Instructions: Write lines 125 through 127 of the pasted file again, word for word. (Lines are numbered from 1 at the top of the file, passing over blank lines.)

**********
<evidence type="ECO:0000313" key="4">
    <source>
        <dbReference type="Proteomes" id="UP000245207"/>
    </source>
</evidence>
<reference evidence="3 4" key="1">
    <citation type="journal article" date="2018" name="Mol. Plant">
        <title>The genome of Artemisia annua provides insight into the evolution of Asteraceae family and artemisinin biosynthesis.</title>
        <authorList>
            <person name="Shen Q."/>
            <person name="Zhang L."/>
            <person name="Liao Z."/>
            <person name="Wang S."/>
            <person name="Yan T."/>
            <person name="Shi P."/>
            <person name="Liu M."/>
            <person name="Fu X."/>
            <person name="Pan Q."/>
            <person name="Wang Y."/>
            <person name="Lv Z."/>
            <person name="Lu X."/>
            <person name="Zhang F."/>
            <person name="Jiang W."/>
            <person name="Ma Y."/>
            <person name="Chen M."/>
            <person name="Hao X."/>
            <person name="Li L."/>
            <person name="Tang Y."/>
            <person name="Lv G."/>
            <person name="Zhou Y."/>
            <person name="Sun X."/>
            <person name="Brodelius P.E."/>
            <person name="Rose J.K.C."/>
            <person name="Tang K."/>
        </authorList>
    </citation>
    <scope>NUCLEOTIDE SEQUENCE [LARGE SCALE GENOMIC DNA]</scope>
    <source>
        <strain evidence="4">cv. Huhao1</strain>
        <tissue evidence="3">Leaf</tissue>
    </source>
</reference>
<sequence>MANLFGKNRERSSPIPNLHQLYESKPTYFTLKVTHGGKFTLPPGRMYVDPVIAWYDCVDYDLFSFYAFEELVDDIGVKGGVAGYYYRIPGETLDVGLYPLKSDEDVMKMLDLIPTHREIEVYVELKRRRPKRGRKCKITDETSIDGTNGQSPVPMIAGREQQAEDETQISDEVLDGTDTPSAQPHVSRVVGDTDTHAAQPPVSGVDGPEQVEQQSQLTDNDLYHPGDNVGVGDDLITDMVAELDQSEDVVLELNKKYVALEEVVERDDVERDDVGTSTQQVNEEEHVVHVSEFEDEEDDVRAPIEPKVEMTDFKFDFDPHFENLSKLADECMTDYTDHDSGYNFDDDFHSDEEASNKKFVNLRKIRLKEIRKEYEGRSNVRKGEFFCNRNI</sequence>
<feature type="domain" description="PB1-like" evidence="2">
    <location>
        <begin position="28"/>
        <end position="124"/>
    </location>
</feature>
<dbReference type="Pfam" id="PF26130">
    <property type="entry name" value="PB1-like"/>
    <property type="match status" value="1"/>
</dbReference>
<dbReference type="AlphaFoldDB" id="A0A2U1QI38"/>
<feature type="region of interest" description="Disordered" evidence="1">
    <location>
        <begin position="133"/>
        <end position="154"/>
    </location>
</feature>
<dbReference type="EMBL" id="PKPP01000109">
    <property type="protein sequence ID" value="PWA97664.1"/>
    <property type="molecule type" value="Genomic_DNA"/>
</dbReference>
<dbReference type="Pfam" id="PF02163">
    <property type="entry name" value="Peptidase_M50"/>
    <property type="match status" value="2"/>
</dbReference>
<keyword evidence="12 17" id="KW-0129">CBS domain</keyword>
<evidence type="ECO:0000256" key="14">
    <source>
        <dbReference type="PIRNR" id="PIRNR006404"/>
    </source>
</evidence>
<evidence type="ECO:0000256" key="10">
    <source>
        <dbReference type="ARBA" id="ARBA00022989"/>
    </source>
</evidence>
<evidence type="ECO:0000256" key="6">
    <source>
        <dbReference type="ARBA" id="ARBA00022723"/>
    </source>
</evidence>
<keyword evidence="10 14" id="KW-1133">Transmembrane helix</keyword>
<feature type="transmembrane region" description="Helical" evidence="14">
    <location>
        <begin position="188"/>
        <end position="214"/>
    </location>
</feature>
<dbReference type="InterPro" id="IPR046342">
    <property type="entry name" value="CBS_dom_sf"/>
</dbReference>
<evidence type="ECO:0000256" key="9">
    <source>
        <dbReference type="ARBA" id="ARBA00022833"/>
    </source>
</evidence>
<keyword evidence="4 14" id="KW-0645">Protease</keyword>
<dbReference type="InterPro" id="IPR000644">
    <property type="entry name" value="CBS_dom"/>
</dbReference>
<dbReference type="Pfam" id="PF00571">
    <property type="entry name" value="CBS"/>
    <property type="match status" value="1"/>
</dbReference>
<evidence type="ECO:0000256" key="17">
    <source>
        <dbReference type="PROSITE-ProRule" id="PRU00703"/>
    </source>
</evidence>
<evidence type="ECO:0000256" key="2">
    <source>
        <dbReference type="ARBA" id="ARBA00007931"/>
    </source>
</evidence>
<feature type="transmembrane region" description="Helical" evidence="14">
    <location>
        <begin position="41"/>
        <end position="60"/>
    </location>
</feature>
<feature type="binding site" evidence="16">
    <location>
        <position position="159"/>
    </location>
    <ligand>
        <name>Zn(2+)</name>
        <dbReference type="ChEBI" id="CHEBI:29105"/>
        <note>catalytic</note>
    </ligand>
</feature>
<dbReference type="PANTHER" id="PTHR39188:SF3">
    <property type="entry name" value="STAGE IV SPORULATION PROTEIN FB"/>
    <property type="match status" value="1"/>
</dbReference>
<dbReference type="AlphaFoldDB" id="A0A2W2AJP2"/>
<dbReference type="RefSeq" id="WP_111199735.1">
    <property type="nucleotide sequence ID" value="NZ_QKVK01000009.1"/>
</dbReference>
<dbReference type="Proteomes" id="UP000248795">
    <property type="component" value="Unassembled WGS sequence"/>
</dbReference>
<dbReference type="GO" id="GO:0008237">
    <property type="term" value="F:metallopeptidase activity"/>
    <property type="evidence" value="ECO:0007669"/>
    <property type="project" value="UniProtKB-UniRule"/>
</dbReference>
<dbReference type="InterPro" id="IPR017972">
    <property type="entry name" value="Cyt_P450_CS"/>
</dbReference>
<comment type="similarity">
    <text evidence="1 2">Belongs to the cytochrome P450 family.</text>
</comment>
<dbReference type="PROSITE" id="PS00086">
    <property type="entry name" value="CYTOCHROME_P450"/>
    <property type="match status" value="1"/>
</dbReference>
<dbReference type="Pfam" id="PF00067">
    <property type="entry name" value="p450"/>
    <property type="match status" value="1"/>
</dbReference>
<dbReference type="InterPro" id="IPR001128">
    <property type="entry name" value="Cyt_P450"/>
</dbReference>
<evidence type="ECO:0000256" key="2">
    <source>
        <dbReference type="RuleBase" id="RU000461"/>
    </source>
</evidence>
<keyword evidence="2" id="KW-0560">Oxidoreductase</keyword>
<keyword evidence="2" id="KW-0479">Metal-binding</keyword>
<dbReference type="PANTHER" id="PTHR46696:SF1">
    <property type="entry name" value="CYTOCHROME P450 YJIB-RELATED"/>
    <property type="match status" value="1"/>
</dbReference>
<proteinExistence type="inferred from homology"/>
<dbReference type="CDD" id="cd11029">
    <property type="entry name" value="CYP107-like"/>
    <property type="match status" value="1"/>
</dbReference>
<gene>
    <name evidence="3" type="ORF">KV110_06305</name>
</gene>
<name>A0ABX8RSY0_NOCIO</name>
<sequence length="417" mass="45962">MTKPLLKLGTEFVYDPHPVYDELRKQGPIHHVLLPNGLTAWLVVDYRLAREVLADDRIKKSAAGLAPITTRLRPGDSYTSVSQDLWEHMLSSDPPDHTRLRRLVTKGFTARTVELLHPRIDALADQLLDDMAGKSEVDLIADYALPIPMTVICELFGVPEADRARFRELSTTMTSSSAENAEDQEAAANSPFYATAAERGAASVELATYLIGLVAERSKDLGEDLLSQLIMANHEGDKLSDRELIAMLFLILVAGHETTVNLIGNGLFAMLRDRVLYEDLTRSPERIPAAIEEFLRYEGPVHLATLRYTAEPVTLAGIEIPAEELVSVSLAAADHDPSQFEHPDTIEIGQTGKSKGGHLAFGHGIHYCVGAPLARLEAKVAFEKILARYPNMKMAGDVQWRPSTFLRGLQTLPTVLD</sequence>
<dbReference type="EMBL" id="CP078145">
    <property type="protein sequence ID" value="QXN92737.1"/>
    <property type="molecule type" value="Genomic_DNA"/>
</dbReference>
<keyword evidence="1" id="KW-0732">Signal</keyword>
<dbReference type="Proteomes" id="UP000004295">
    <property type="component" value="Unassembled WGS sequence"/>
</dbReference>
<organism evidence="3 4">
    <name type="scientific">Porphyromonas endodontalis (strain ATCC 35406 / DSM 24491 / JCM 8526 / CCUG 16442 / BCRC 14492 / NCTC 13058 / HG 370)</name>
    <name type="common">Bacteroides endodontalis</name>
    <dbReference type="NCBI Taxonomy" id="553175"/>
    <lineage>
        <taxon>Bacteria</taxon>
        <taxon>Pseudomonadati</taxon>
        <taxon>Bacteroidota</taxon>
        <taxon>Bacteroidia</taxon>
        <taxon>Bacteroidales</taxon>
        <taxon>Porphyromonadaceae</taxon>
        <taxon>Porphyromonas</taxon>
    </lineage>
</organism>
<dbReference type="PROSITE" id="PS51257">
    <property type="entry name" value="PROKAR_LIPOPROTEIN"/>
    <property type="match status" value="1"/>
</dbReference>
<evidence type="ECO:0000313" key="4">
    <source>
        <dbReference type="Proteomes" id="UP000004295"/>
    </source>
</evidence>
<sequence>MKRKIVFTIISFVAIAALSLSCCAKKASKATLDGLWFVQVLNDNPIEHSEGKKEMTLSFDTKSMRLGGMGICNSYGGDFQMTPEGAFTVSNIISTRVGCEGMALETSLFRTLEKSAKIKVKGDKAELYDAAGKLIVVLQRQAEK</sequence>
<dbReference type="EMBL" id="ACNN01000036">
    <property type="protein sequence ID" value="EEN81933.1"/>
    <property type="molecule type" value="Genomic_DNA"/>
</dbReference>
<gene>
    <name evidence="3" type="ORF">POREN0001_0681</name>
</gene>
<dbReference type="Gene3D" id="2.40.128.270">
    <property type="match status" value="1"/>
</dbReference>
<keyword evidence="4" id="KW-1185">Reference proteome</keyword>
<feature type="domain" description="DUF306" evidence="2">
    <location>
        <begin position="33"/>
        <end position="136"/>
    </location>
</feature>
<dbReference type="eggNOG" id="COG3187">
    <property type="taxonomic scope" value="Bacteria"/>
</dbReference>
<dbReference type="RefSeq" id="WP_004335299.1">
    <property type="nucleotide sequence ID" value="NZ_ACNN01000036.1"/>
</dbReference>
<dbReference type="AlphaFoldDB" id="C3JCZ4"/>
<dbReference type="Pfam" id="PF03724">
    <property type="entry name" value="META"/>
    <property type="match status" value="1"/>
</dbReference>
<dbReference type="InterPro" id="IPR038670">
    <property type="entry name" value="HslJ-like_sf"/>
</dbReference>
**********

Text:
    <location>
        <position position="159"/>
    </location>